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Long Driving Day to Atbara

This day was supposed to be a driving day from the Sudan Red Sea Resort close to Port Sudan back to Atbara. Driving day means that no activities were planned for this day except for covering a large distance which more or less takes all day.

We left the resort at 9am and stopped for 45 minutes at Port Sudan to shop for food to prepare lunch, dinner and breakfast the next day. Since I was not up for cooking I just wandered around the market for a bit.

I killed the travel time to Atbara by watching the changing landscape out of the trucks window and by starting to read the book “Daemon” which was recommended to me by my IT-loving friend Daniel. This science fiction story about a computer program running without direct human influence only triggered by internet news and other events is kind of interesting. The frightening aspect is that today’s technology is already advanced in a way that this story could become true.

Our long drive was only interrupted by a quick lunch stop were we prepared sandwiches with canned tuna and by several check points and a police registration along the way. Here you need to know that we’re not allowed to freely travel around the country after we passed border control. Instead we are only allowed to drive straight from the border in Wadi Halfa to the capital Khartoum. For all travel outside of this route a special permit is required as we needed to obtain one for our travel to Port Sudan. Furthermore, there is a checkpoint every 100 kilometres or so where we need to stop and check-in. Depending on the mood of the police these checks are sometimes very quick and sometimes they want to kill time and therefore having a detailed look in our truck and / or our passports. In addition we’re also requested to register with the police in every major city especially when we plan to stay in the region overnight. Lastly, we need to register once we reached Khartoum which costs 45 USD per person. Luckily our local guide Nasser exactly knows when and where we need to register which is not always obvious and he also takes an active role in this process.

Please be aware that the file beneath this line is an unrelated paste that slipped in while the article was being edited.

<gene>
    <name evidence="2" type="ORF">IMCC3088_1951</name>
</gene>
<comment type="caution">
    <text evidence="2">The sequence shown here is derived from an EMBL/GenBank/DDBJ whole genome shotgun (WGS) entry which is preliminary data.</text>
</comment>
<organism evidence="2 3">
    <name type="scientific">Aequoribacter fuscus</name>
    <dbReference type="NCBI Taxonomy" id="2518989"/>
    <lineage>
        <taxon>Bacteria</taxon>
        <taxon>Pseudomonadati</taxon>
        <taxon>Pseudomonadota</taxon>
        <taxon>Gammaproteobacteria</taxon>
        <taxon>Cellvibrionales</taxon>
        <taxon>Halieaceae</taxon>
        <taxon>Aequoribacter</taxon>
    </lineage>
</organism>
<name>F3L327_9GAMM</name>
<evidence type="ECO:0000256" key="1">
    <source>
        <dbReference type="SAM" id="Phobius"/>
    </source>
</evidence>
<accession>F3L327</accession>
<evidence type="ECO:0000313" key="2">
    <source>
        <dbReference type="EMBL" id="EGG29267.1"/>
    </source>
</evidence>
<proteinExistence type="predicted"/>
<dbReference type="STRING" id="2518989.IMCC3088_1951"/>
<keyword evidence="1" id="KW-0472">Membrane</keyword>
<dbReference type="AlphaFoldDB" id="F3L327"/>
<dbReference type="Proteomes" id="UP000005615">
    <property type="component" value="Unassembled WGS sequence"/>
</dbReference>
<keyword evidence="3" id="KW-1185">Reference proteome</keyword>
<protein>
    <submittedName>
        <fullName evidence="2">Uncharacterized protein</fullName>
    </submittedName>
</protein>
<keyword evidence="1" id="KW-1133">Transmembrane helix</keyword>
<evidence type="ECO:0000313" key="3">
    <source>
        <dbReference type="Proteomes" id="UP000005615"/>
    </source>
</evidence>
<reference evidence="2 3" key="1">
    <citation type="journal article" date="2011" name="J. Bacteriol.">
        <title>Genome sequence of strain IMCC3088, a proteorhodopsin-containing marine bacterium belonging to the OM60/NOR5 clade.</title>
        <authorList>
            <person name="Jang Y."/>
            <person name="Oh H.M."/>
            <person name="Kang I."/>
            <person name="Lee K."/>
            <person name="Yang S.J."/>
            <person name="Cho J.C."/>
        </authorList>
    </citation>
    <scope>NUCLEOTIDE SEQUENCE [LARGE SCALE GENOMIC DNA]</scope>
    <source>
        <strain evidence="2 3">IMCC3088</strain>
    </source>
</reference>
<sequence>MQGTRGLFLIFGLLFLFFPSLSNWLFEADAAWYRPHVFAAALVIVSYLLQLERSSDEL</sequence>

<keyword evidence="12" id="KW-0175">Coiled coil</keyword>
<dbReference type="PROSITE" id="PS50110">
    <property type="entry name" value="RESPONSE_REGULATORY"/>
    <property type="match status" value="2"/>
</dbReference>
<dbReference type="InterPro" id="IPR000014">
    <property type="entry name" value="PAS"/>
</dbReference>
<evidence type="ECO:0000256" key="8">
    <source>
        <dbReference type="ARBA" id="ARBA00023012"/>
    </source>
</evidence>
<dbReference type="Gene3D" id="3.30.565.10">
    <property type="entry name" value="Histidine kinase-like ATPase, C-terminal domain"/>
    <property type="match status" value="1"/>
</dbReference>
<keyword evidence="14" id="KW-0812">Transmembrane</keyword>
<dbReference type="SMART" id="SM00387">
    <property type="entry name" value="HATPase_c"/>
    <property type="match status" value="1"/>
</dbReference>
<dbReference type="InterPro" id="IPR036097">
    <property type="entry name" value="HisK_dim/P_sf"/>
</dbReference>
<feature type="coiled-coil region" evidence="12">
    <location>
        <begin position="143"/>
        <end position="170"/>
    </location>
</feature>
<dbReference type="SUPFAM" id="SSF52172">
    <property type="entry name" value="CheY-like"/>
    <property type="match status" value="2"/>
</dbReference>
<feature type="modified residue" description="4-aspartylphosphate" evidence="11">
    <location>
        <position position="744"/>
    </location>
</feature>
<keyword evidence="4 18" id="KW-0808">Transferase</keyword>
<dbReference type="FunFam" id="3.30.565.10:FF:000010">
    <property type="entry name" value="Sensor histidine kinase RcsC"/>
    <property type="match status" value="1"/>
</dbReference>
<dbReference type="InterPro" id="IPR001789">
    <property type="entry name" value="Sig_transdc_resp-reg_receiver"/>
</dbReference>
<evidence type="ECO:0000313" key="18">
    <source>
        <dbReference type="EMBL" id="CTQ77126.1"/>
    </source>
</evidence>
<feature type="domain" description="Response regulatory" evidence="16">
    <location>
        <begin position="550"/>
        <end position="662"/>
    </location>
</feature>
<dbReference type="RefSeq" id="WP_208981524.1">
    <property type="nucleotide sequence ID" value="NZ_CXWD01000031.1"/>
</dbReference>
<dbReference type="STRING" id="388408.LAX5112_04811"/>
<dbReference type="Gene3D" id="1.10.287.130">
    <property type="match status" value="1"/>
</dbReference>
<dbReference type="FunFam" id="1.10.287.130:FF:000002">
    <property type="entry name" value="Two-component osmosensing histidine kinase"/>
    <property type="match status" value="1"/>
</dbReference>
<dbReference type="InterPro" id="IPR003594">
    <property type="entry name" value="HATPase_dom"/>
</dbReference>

When we registered with the police in Atbara they told us that we’re only allowed to bush camp next to a house so we found one shortly after passing the city. Today’s cook group prepared a large pot of chicken soup for dinner which was very delicious.